North American flower and plant sales differ from elsewhere. The continent is a melting pot, mainly of various European cultures. Ornamental plants have become very popular in Europe and India but this isn’t true of the US or Canada. Why?
History might explain why. On the one hand, America is strongly influenced by the Pilgrim Fathers, English Protestants from a strict sect. In 1621, after having lived in Holland for twelve years, they moved to Massachusetts. They didn’t want worldly pleasures to keep them away from God and religion. Ornamental plants were considered worldly.
On the other hand rich Americans spend lots of money on flowers for special occasions
History also explains why American horticulture is relatively small. European cities have existed since the early Middle Ages, being surrounded by farms and nurseries providing food (and flowers and plants since circa 1900) for city dwellers. Until the 1870s, America had few large cities so nurseries didn’t develop like their European counterparts. Later transport systems enabled citizens to get their food and flowers from distant places. So local American production lacked development.
Currently 75% of all US cut flowers are produced in California (and tulips in Oregon) but the vast majority of US flowers are purchased from South America. The Dutch have only a minor share, mainly in niche products although they still have a good name, being considered the cradle of floristry.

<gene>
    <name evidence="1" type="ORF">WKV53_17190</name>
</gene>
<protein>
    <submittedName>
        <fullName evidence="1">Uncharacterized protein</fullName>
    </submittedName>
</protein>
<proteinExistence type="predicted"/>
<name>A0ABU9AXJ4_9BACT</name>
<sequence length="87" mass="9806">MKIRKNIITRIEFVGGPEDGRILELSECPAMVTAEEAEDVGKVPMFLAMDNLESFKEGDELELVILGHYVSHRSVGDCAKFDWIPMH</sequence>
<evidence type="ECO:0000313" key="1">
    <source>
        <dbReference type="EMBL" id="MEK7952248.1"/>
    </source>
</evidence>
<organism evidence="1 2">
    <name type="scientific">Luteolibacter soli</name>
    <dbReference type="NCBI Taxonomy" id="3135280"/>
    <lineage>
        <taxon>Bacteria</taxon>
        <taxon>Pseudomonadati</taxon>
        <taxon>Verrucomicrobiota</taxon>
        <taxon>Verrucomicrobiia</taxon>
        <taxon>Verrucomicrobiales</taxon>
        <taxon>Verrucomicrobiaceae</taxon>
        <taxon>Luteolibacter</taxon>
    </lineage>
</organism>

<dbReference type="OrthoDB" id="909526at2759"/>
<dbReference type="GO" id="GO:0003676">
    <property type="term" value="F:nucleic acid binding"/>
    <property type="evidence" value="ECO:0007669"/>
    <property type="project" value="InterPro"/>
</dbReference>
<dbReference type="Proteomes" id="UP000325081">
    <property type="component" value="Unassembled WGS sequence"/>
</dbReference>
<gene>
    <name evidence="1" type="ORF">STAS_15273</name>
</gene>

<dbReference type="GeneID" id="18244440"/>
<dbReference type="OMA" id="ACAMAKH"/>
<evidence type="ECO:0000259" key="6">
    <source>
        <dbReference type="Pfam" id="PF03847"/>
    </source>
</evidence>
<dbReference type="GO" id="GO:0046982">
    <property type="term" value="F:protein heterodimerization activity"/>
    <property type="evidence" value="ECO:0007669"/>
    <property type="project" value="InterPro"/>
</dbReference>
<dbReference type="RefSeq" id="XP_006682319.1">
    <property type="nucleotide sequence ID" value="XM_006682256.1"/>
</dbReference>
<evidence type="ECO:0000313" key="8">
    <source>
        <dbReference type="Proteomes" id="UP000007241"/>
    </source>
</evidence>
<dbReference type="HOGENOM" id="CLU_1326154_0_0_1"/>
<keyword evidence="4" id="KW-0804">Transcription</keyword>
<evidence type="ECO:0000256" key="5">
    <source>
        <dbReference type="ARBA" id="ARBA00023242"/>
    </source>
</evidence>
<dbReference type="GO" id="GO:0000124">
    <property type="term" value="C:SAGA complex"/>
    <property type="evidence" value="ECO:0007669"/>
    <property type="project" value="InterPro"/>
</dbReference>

Colombia exports its flowers to the US with zero tariff. Colombian growers developed their own logistic and administrative facilities in Miami. Phyto sanitarian facilities are available there 24/7. Transport facilities (truck transport) are there in abundance. Most Americans live in the eastern part of the continent (east of the Mississippi) within a reasonable distance from Miami.
Africa could be a tough competitor to Colombia and other Latin American producers, but they are subject to custom tariffs and lack a strong foothold in populous American regions.
Americans mainly use flowers for special occasions but are increasingly buying them for use at home. This development was brought about due to supermarkets. While America has florists of various skill levels, large cities like New York, Boston, Chicago or LA offer the best of the best. In the middle of nowhere, flowers may only be available in supermarkets and floristry may not be that good.
Most home and garden plants are American grown because it is illegal to import plants with soil. Therefore it’s impossible to import plants to the US at all. This is likely the reason why 46% of US ornamental consumption consists of garden and bedding plants, 20% of houseplants and only 34% of cut flowers.
The American ornamental market is changing and developing like all markets do, in good part thanks to the internet. But culture, customs and connections have created a particular market that will differ from others in the future.